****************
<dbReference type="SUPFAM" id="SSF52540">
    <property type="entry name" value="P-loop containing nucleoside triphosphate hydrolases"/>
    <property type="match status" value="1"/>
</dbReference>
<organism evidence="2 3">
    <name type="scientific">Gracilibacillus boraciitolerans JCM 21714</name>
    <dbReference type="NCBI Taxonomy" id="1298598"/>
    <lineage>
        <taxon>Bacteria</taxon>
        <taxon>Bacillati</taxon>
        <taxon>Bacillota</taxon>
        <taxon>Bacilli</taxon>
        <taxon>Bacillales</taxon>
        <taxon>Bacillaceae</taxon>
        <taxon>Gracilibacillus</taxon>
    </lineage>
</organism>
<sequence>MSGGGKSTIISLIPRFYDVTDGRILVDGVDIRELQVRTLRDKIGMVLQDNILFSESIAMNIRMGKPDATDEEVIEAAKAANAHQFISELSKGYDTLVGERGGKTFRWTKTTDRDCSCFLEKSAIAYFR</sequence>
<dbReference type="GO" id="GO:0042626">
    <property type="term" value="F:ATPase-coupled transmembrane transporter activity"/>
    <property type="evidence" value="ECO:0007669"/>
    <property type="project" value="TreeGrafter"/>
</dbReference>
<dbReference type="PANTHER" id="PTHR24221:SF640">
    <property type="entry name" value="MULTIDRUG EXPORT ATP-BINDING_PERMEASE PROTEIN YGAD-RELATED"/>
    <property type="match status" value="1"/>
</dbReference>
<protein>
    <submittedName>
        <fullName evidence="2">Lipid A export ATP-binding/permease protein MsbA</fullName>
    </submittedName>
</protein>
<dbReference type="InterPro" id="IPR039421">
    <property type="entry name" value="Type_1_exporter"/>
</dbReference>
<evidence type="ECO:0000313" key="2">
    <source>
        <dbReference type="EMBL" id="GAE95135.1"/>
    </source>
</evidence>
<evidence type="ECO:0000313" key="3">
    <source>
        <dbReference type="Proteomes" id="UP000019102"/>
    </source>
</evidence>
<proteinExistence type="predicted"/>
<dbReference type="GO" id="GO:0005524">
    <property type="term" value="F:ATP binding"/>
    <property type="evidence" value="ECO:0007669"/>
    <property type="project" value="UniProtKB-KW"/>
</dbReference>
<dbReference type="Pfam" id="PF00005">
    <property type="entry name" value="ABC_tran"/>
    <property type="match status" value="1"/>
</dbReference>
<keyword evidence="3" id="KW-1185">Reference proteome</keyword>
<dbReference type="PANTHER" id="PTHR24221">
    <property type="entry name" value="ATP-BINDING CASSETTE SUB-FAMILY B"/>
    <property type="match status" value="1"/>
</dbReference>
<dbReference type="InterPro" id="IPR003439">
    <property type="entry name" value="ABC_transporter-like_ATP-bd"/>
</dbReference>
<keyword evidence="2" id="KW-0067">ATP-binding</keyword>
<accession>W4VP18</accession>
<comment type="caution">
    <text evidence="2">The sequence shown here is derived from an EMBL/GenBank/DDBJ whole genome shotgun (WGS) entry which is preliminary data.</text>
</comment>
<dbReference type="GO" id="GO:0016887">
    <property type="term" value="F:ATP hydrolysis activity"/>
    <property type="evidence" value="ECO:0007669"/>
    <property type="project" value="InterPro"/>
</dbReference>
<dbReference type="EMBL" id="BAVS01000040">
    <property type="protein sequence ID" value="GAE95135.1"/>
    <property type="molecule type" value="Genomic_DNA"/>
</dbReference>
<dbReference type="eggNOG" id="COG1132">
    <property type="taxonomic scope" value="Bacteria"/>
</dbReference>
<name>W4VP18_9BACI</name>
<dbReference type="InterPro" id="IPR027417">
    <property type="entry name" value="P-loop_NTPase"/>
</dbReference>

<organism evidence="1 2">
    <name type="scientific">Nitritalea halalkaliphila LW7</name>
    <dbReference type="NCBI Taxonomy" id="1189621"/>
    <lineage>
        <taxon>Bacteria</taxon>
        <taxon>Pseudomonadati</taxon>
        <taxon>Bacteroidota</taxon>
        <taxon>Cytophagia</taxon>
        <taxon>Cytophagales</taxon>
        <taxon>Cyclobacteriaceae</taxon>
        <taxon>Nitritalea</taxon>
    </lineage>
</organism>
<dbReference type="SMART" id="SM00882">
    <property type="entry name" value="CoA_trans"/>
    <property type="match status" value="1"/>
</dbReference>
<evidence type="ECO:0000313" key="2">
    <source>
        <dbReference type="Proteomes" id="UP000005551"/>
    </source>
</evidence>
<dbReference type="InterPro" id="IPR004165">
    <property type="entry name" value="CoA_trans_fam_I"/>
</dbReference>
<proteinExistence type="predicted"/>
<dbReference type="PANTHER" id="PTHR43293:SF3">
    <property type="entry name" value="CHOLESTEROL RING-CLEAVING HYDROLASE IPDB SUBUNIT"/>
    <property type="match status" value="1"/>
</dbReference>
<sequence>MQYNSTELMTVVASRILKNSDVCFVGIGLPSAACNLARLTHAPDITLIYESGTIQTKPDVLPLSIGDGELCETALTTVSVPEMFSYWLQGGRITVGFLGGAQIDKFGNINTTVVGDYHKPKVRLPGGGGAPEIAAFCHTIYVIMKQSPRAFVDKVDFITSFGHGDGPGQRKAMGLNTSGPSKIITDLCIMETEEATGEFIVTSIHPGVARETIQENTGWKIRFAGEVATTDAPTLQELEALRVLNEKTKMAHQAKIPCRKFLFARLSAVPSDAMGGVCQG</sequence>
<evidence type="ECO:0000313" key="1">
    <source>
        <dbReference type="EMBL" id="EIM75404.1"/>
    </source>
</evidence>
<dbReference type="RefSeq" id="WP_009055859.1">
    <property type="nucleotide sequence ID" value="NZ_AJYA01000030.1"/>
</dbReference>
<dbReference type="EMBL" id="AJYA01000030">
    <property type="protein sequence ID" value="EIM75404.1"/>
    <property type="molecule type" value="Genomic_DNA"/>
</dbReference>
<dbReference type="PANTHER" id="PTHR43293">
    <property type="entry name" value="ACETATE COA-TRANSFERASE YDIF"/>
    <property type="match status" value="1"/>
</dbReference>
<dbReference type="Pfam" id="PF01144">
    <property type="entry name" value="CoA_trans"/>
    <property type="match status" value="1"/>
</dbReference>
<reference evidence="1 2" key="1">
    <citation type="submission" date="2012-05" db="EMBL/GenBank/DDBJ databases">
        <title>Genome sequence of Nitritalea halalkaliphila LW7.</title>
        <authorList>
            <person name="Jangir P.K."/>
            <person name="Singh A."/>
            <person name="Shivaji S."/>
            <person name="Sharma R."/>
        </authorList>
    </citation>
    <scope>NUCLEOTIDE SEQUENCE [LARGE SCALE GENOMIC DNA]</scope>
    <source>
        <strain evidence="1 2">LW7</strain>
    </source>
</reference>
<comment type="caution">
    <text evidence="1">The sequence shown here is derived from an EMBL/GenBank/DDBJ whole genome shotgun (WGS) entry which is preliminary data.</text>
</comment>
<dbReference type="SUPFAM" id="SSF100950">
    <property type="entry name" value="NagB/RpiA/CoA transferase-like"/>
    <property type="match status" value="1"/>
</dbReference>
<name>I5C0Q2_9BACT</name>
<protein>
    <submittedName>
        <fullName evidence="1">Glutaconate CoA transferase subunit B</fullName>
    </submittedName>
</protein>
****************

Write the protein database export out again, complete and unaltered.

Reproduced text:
<dbReference type="SUPFAM" id="SSF52540">
    <property type="entry name" value="P-loop containing nucleoside triphosphate hydrolases"/>
    <property type="match status" value="1"/>
</dbReference>
<organism evidence="2 3">
    <name type="scientific">Gracilibacillus boraciitolerans JCM 21714</name>
    <dbReference type="NCBI Taxonomy" id="1298598"/>
    <lineage>
        <taxon>Bacteria</taxon>
        <taxon>Bacillati</taxon>
        <taxon>Bacillota</taxon>
        <taxon>Bacilli</taxon>
        <taxon>Bacillales</taxon>
        <taxon>Bacillaceae</taxon>
        <taxon>Gracilibacillus</taxon>
    </lineage>
</organism>
<sequence>MSGGGKSTIISLIPRFYDVTDGRILVDGVDIRELQVRTLRDKIGMVLQDNILFSESIAMNIRMGKPDATDEEVIEAAKAANAHQFISELSKGYDTLVGERGGKTFRWTKTTDRDCSCFLEKSAIAYFR</sequence>
<dbReference type="GO" id="GO:0042626">
    <property type="term" value="F:ATPase-coupled transmembrane transporter activity"/>
    <property type="evidence" value="ECO:0007669"/>
    <property type="project" value="TreeGrafter"/>
</dbReference>
<dbReference type="PANTHER" id="PTHR24221:SF640">
    <property type="entry name" value="MULTIDRUG EXPORT ATP-BINDING_PERMEASE PROTEIN YGAD-RELATED"/>
    <property type="match status" value="1"/>
</dbReference>
<protein>
    <submittedName>
        <fullName evidence="2">Lipid A export ATP-binding/permease protein MsbA</fullName>
    </submittedName>
</protein>
<dbReference type="InterPro" id="IPR039421">
    <property type="entry name" value="Type_1_exporter"/>
</dbReference>
<evidence type="ECO:0000313" key="2">
    <source>
        <dbReference type="EMBL" id="GAE95135.1"/>
    </source>
</evidence>
<evidence type="ECO:0000313" key="3">
    <source>
        <dbReference type="Proteomes" id="UP000019102"/>
    </source>
</evidence>
<proteinExistence type="predicted"/>
<dbReference type="GO" id="GO:0005524">
    <property type="term" value="F:ATP binding"/>
    <property type="evidence" value="ECO:0007669"/>
    <property type="project" value="UniProtKB-KW"/>
</dbReference>
<dbReference type="Pfam" id="PF00005">
    <property type="entry name" value="ABC_tran"/>
    <property type="match status" value="1"/>
</dbReference>
<keyword evidence="3" id="KW-1185">Reference proteome</keyword>
<dbReference type="PANTHER" id="PTHR24221">
    <property type="entry name" value="ATP-BINDING CASSETTE SUB-FAMILY B"/>
    <property type="match status" value="1"/>
</dbReference>
<dbReference type="InterPro" id="IPR003439">
    <property type="entry name" value="ABC_transporter-like_ATP-bd"/>
</dbReference>
<keyword evidence="2" id="KW-0067">ATP-binding</keyword>
<accession>W4VP18</accession>
<comment type="caution">
    <text evidence="2">The sequence shown here is derived from an EMBL/GenBank/DDBJ whole genome shotgun (WGS) entry which is preliminary data.</text>
</comment>
<dbReference type="GO" id="GO:0016887">
    <property type="term" value="F:ATP hydrolysis activity"/>
    <property type="evidence" value="ECO:0007669"/>
    <property type="project" value="InterPro"/>
</dbReference>
<dbReference type="EMBL" id="BAVS01000040">
    <property type="protein sequence ID" value="GAE95135.1"/>
    <property type="molecule type" value="Genomic_DNA"/>
</dbReference>
<dbReference type="eggNOG" id="COG1132">
    <property type="taxonomic scope" value="Bacteria"/>
</dbReference>
<name>W4VP18_9BACI</name>
<dbReference type="InterPro" id="IPR027417">
    <property type="entry name" value="P-loop_NTPase"/>
</dbReference>

<organism evidence="1 2">
    <name type="scientific">Nitritalea halalkaliphila LW7</name>
    <dbReference type="NCBI Taxonomy" id="1189621"/>
    <lineage>
        <taxon>Bacteria</taxon>
        <taxon>Pseudomonadati</taxon>
        <taxon>Bacteroidota</taxon>
        <taxon>Cytophagia</taxon>
        <taxon>Cytophagales</taxon>
        <taxon>Cyclobacteriaceae</taxon>
        <taxon>Nitritalea</taxon>
    </lineage>
</organism>
<dbReference type="SMART" id="SM00882">
    <property type="entry name" value="CoA_trans"/>
    <property type="match status" value="1"/>
</dbReference>
<evidence type="ECO:0000313" key="2">
    <source>
        <dbReference type="Proteomes" id="UP000005551"/>
    </source>
</evidence>
<dbReference type="InterPro" id="IPR004165">
    <property type="entry name" value="CoA_trans_fam_I"/>
</dbReference>
<proteinExistence type="predicted"/>
<dbReference type="PANTHER" id="PTHR43293:SF3">
    <property type="entry name" value="CHOLESTEROL RING-CLEAVING HYDROLASE IPDB SUBUNIT"/>
    <property type="match status" value="1"/>
</dbReference>
<sequence>MQYNSTELMTVVASRILKNSDVCFVGIGLPSAACNLARLTHAPDITLIYESGTIQTKPDVLPLSIGDGELCETALTTVSVPEMFSYWLQGGRITVGFLGGAQIDKFGNINTTVVGDYHKPKVRLPGGGGAPEIAAFCHTIYVIMKQSPRAFVDKVDFITSFGHGDGPGQRKAMGLNTSGPSKIITDLCIMETEEATGEFIVTSIHPGVARETIQENTGWKIRFAGEVATTDAPTLQELEALRVLNEKTKMAHQAKIPCRKFLFARLSAVPSDAMGGVCQG</sequence>
<evidence type="ECO:0000313" key="1">
    <source>
        <dbReference type="EMBL" id="EIM75404.1"/>
    </source>
</evidence>
<dbReference type="RefSeq" id="WP_009055859.1">
    <property type="nucleotide sequence ID" value="NZ_AJYA01000030.1"/>
</dbReference>
<dbReference type="EMBL" id="AJYA01000030">
    <property type="protein sequence ID" value="EIM75404.1"/>
    <property type="molecule type" value="Genomic_DNA"/>
</dbReference>
<dbReference type="PANTHER" id="PTHR43293">
    <property type="entry name" value="ACETATE COA-TRANSFERASE YDIF"/>
    <property type="match status" value="1"/>
</dbReference>
<dbReference type="Pfam" id="PF01144">
    <property type="entry name" value="CoA_trans"/>
    <property type="match status" value="1"/>
</dbReference>
<reference evidence="1 2" key="1">
    <citation type="submission" date="2012-05" db="EMBL/GenBank/DDBJ databases">
        <title>Genome sequence of Nitritalea halalkaliphila LW7.</title>
        <authorList>
            <person name="Jangir P.K."/>
            <person name="Singh A."/>
            <person name="Shivaji S."/>
            <person name="Sharma R."/>
        </authorList>
    </citation>
    <scope>NUCLEOTIDE SEQUENCE [LARGE SCALE GENOMIC DNA]</scope>
    <source>
        <strain evidence="1 2">LW7</strain>
    </source>
</reference>
<comment type="caution">
    <text evidence="1">The sequence shown here is derived from an EMBL/GenBank/DDBJ whole genome shotgun (WGS) entry which is preliminary data.</text>
</comment>
<dbReference type="SUPFAM" id="SSF100950">
    <property type="entry name" value="NagB/RpiA/CoA transferase-like"/>
    <property type="match status" value="1"/>
</dbReference>
<name>I5C0Q2_9BACT</name>
<protein>
    <submittedName>
        <fullName evidence="1">Glutaconate CoA transferase subunit B</fullName>
    </submittedName>
</protein>